NLCS G2Normally I would be writing about the minor leagues but, as I got the rare chance to watch the Mets take a 2-0 lead in the NLCS last night, I am going to focus on something else.  Chiefly I will write about the Good, the Bad and the Ugly of last night’s win against the Cubs.  Firstly, I must thank Paul M. again from the bottom of my heart for taking me.  That being said, let’s talk about what we saw:

The Good:

The Mets had three clear stars of the game.  Curtis Granderson who got things started with his bat, kept things from getting close with his glove and extended the lead with his legs.  Granderson’s moment of the game was the catch against the right field wall off of Chris Coughlan.  He took a homer away from the Cubs and kept the Mets in control.  That being said, he was the third star of the game.  Daniel Murphy’s first at bat was game changing.  It ended up proving the winning run but more importantly gave the Mets utter confidence for the rest of the game.  Mr. Murphy is only the second star of the game.  The number one star of last night’s game was Noah Syndergaard who was in command and dominating.  While Jake Arietta pitched well, Syndergaard was truly great last night.  All this was done with what seemed like the least consistent strike zone.  Syndergaard looked as good as he’s ever been advertised.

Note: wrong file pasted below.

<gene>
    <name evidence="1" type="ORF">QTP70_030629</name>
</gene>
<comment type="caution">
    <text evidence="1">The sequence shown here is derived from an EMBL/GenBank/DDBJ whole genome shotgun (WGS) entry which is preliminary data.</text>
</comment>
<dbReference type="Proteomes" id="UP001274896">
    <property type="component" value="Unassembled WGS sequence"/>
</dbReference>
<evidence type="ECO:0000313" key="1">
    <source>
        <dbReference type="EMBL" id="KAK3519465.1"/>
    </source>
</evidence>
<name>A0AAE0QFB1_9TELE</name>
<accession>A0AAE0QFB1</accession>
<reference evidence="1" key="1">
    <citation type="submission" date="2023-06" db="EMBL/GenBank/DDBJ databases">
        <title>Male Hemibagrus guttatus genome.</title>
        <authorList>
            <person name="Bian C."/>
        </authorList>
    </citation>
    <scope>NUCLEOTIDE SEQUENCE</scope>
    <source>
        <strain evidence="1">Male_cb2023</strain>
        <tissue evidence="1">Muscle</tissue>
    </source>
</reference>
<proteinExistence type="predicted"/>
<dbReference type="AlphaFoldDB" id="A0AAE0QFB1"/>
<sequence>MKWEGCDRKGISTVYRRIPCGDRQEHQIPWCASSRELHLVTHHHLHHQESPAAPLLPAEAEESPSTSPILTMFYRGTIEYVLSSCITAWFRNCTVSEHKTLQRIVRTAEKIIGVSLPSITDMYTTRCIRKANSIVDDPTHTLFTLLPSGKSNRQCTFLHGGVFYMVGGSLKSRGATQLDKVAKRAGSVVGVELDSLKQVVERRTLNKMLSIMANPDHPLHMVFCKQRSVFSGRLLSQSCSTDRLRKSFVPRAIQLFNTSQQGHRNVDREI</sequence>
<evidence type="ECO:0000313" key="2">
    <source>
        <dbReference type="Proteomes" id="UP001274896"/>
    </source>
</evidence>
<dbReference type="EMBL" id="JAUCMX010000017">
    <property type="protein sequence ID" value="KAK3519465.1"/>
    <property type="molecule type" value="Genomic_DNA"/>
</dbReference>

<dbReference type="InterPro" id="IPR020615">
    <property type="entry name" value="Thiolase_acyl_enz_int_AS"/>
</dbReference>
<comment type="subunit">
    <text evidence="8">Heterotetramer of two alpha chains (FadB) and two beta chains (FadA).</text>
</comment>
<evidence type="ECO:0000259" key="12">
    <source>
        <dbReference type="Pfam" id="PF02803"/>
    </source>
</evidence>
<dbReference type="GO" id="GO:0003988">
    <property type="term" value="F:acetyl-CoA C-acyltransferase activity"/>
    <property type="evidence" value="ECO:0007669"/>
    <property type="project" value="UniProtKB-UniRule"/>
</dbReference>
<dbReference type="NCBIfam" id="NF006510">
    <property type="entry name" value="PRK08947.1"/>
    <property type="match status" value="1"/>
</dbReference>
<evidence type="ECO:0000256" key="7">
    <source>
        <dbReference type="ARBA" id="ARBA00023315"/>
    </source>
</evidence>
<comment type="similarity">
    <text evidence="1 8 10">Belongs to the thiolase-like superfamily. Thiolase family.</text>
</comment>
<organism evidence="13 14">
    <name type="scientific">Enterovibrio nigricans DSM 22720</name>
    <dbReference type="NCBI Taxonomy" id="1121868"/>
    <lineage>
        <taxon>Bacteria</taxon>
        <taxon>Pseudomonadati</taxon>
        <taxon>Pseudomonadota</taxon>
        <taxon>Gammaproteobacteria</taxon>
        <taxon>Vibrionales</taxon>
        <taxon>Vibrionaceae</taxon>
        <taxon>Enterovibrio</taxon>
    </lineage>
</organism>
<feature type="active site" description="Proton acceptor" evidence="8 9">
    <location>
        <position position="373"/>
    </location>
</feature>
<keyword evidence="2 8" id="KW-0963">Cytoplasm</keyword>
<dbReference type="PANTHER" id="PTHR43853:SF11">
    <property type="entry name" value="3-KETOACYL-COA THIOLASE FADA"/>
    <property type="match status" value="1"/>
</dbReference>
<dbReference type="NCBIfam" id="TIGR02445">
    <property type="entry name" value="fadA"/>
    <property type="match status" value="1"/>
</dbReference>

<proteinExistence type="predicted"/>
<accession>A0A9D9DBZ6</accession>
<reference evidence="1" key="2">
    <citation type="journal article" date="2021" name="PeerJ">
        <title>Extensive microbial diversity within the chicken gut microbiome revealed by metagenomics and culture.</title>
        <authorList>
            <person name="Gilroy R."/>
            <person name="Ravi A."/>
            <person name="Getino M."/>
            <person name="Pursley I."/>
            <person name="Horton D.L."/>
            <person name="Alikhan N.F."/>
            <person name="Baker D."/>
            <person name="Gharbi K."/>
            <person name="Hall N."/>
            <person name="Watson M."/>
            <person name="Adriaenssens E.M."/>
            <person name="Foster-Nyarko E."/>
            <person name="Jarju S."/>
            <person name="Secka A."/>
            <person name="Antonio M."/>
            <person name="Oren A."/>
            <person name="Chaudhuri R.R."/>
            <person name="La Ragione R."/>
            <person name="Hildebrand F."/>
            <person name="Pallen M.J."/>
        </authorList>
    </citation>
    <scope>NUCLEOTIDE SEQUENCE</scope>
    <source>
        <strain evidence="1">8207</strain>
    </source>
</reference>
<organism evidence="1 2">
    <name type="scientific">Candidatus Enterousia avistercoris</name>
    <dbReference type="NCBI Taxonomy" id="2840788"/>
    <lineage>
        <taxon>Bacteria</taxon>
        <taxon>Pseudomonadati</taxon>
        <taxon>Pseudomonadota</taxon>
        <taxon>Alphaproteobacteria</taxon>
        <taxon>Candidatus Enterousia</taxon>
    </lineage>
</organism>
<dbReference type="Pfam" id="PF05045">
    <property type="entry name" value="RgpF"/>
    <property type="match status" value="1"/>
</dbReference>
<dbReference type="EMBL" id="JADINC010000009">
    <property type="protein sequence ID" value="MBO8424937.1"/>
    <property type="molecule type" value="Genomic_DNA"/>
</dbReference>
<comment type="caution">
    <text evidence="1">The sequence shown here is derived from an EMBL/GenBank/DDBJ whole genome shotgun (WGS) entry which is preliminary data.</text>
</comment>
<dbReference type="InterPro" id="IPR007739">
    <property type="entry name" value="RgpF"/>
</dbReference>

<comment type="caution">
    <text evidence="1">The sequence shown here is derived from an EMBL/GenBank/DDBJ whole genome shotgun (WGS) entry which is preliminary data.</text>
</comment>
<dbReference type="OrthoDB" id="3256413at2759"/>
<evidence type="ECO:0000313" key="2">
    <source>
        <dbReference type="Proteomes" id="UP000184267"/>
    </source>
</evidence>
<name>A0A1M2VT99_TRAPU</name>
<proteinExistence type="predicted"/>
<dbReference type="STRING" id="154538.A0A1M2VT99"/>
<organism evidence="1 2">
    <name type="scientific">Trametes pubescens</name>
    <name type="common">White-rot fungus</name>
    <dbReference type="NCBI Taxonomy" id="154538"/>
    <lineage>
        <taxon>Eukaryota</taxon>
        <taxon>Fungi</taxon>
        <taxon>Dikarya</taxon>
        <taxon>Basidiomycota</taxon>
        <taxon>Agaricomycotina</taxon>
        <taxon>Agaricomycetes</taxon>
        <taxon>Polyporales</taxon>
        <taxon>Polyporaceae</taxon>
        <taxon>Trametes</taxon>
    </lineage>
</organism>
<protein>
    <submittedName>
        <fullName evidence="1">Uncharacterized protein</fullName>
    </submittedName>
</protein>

The Bad:

Lucas Duda is bad right now.  He looks lost at the plate and part of the problem is that he’s not being aggressive, but he’s also chasing bad pitches.  Duda needs to swing at pitches earlier in the count as pitchers are taking advantage of the knowledge that he rarely swings until he’s got strikes on him.  Right now there is probably nothing to lose in giving Michael Cuddyer starts at first against left-handed starters.  If the Mets can get Duda to wake up before the end of the playoffs they are going to win it all.

The Ugly:

The Mets were caught looking 6 times in the game.  Part of the issue was the Umpire who was not doing a great job of calling a consistent strike zone but the other half falls on the shoulders of the Met hitters, Terry Collins and the Met hitting coach.  When you have two strikes there are “pitches you can’t take” and the Mets failed to recognize this again and again.  If the Mets continue to leave their bats on their shoulders it will not help their chances of putting the final nails in the coffin or their chances of winning the series beyond.

All things considered it was a great game and I was privileged to go.

13 comments on “Noah Syndergaard is more than merely the God of Thunder

  • Metsense

    Good observations. I guess the cold weather made you a lucky “stiff” to be at the game!

  • Name

    I’m sorry, but no matter how many strikeouts someone racks up, if you can’t complete 6 innings, it can hardly be considered a dominant or amazing performance.

    The number one job of a SP to get outs, and Noah didn’t get enough of them last night.

    • David Groveman

      I guess we disagree. I see completely keeping the imposing Cubs lineup silent for as long as he did pretty darn dominating.

    • Chris F

      Of course thats the ideal. 5 2/3 was enough to break the spine of their hitters. Was it as good as Harvey’s outing? no. But Noah had an excellent start, and the Cubs thought so too.